The governor announces a bill that seeks to protect farmworkers' health and give them a voice.
By STEVE BOUSQUET
Published March 9, 2004
TALLAHASSEE - Gov. Jeb Bush called for new laws Monday to protect Florida farmworkers from exploitation and to aggressively punish "the few in the industry who don't play by the rules."
Bush wants to make it a felony for an employer to risk a worker's health, to encourage workers to make complaints on a toll-free phone line, revive a dormant migrant labor review board and require employers to tell workers about the health risks of pesticides.
"The vast majority of Florida's farm labor contractors, or crew chiefs as they're known, operate well within the law," Bush said. "The legislation we're announcing today targets those who don't."
Worker advocates said Bush's call for change is a hopeful sign, but it doesn't go far enough. Some worry that growers have had too much clout in drafting legislation and that the bill does not hold growers accountable for using labor contractors as middlemen who exploit workers.
"We agree there are some bad actors out there, but we're concerned about a bad system," said Rob Williams of Florida Legal Services.
Bush's call for change comes at a time of increased competition for farm labor in Florida and reports of abuse in two newspapers. The Miami Herald and the Palm Beach Post documented how Florida has more cases of abuse of farmworkers than any other state.
The Herald reported cases of workers living in shanties, being driven to fields in trucks with no insurance and paying 100 percent interest on money they borrow from crew chiefs who employ them.
In recent weeks, the state has made two sweeps of farms for violations ranging from unsafe vehicles to children working during school hours. Bush's aides have been crafting a bill in talks with agriculture, farmworkers and the Catholic Church, among others.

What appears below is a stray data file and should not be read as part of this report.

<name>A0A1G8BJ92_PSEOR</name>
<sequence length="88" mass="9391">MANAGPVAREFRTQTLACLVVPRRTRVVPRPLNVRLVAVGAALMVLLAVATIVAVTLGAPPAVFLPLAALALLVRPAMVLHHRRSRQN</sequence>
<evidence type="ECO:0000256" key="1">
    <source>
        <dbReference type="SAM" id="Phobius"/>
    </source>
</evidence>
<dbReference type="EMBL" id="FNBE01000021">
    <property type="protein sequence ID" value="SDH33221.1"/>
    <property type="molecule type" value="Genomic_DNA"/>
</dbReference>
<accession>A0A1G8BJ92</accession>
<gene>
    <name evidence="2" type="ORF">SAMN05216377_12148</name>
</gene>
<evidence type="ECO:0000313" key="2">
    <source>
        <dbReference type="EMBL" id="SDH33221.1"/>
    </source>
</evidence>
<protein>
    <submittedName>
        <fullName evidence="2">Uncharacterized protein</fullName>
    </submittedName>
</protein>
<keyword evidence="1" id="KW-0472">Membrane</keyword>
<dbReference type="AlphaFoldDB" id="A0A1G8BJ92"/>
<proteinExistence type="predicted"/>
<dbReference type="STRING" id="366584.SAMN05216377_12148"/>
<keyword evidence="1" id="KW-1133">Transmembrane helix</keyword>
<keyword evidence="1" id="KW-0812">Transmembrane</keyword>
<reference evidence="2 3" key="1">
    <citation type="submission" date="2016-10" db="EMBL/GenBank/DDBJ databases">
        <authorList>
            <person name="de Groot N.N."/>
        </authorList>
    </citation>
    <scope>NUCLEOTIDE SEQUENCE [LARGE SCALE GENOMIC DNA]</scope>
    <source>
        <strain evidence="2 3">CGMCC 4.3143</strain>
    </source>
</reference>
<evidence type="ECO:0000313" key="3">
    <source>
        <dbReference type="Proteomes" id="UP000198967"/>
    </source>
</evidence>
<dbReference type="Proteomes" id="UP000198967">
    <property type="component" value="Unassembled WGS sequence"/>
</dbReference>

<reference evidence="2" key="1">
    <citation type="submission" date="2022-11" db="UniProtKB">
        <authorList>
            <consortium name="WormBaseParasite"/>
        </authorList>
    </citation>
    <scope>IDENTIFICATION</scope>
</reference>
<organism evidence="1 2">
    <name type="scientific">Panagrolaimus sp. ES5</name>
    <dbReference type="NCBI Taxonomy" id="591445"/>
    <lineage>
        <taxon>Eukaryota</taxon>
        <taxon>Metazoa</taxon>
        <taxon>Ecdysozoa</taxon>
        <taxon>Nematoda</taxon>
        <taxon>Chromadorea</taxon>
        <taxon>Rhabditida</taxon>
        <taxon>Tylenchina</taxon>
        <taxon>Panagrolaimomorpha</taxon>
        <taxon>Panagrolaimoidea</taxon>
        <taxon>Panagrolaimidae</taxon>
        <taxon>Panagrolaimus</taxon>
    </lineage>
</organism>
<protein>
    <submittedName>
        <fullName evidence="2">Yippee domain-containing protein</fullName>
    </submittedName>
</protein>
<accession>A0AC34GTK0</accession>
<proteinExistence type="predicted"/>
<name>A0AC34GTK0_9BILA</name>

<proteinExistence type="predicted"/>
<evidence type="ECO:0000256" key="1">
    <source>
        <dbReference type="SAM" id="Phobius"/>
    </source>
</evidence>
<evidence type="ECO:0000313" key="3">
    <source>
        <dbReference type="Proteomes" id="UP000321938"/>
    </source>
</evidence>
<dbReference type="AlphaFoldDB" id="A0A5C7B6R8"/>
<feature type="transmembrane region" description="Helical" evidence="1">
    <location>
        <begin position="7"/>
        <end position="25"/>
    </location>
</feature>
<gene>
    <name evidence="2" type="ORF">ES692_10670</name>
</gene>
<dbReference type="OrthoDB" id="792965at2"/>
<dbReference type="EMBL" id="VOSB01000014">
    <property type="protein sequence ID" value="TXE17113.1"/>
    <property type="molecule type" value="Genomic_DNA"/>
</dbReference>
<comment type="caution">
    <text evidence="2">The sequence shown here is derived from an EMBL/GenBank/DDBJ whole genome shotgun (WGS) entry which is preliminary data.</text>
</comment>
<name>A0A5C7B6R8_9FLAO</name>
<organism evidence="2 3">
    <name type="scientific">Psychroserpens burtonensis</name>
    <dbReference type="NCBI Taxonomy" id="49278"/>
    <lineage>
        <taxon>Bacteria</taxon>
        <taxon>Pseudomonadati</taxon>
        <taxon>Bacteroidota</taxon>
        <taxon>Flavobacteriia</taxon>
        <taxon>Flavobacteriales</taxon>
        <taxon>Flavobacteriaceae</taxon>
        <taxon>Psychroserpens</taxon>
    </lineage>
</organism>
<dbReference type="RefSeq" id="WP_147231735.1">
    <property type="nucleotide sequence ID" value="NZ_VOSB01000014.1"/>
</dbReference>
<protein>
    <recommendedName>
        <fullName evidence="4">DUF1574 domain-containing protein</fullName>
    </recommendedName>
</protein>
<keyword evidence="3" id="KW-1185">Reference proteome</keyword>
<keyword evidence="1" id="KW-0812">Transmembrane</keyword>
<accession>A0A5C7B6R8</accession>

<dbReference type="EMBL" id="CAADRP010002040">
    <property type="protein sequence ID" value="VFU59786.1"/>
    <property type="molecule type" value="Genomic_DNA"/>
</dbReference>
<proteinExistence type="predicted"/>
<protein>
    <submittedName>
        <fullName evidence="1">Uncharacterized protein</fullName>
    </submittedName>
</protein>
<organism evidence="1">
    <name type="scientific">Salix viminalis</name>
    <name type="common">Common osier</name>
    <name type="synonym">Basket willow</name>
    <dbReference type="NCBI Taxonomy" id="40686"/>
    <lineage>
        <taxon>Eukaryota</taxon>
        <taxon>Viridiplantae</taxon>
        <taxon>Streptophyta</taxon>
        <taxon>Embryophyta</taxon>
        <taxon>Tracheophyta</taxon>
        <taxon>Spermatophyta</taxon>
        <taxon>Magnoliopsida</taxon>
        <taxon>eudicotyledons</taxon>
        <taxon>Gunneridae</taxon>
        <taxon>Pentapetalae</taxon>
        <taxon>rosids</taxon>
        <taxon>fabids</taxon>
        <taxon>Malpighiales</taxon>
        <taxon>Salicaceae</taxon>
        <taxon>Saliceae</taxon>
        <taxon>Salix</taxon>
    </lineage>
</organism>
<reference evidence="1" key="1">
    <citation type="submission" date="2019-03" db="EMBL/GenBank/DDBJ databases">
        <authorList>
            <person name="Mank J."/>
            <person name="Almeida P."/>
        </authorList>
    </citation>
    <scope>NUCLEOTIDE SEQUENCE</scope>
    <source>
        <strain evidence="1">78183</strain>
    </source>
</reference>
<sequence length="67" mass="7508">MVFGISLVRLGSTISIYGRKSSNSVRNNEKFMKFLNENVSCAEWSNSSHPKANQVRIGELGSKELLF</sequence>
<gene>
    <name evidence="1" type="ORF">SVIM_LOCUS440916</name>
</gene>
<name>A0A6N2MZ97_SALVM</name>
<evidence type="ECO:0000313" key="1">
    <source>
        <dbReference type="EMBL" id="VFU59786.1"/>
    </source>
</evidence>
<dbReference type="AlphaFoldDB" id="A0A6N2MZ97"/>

At a press conference, Bush grew angry when he was asked whether the steps were timed for an election year in which his brother is running for re-election as president.
"These folks don't vote," Bush said of migrant workers. "I'm going to have to thicken my skin a little bit about all these stupid questions about elections and motivations that people have ... I'm really tired of the implications of people's motivations for being involved in good, solid public policy."
Williams, of Florida Legal Services, praised Bush for seeking higher registration fees on contractors to pay for better enforcement. But he said the new proposal creates categories of major and minor violations and that major violations were only those that posed "an imminent threat to the health, safety and welfare" of workers.
Defining an "imminent" threat will be a major issue, Williams said.
But the larger issue, Williams said, is that Bush seems to have accepted the growers' position that there are some "bad actors" who need to be weeded out. Williams said the system itself is the problem.
"It's a very competitive labor market where the bad contractors drive out the good contractors," Williams said. "The bottom line for the growers is who's willing to do the job for the least amount of money. ... Every time there's a big expose we go and tinker with the law. But we never ask the question, who's benefiting from the status quo?"
Agriculture is Florida's second largest industry, with $7-billion in sales each year. But just as Florida's oranges are a symbol of life in the Sunshine State, the state has a legacy of exploitation dating to a 1960 CBS documentary, Harvest of Shame.
Florida's agriculture industry also is a powerful political force, and has been a strong supporter of the governor. Bush emphasized Monday that the "vast majority" of crew chiefs "operate well within the law." All three state legislators who joined Bush at his announcement are growers back in their districts.
One of Bush's proposals has previously been championed by lawmakers in both parties, but it died last year. It would re-enact a law that requires employers to tell farmworkers about the risks posed by the pesticides used in the fields.
The chief sponsor of the proposal, Rep. Frank Peterman, a St. Petersburg Democrat, filed the bill again this year, and the office of Speaker Johnnie Byrd referred it to six committees for review, likely dooming its chances for passage.
Sen. JD Alexander, R-Lake Wales, said re-enacting worker protections against pesticide exposure are "expensive and burdensome," especially for small employers.
"But I've got to tell you, it's the right thing to do," he said.